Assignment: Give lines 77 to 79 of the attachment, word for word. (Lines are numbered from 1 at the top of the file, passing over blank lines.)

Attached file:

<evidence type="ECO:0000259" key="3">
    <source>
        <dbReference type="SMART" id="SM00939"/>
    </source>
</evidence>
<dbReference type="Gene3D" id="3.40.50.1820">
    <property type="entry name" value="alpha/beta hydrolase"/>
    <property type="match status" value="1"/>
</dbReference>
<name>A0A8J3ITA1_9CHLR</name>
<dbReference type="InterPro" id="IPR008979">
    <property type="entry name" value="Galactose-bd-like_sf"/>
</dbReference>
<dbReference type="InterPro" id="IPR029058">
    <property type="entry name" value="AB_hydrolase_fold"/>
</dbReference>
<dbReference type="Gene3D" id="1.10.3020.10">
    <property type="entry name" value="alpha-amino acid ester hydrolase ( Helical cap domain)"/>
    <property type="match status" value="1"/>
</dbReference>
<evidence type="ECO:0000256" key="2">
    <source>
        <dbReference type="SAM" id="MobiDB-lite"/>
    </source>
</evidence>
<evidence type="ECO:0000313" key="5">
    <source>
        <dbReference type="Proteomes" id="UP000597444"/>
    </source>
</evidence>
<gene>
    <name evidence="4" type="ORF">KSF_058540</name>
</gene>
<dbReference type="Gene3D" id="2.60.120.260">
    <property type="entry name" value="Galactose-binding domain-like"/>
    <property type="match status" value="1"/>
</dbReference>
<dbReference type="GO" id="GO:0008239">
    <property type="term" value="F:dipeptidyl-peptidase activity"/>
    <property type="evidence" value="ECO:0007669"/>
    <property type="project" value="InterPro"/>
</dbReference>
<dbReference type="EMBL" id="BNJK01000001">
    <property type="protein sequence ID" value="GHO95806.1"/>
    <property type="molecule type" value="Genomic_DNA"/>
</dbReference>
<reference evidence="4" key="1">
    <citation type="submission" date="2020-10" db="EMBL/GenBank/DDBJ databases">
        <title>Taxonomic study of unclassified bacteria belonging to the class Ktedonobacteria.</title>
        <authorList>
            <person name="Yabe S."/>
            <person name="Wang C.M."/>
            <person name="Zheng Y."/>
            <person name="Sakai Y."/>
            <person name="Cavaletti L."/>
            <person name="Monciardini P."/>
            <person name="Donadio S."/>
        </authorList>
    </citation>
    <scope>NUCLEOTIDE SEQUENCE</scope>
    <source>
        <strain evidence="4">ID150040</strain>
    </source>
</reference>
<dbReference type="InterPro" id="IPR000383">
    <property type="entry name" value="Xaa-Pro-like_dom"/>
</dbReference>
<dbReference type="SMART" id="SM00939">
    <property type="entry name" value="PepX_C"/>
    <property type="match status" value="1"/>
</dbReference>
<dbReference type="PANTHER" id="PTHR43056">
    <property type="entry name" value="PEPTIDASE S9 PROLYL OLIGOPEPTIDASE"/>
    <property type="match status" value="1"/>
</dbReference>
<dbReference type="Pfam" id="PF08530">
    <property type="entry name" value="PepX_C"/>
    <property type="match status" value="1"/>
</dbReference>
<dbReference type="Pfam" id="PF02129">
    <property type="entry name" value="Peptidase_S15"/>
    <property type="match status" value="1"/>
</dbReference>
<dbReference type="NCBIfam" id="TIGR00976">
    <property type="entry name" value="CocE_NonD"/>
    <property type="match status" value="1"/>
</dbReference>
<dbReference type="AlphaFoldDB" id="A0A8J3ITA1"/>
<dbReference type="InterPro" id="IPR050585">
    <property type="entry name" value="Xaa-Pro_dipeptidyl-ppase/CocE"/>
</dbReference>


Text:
    <property type="entry name" value="PepX_C"/>
    <property type="match status" value="1"/>
</dbReference>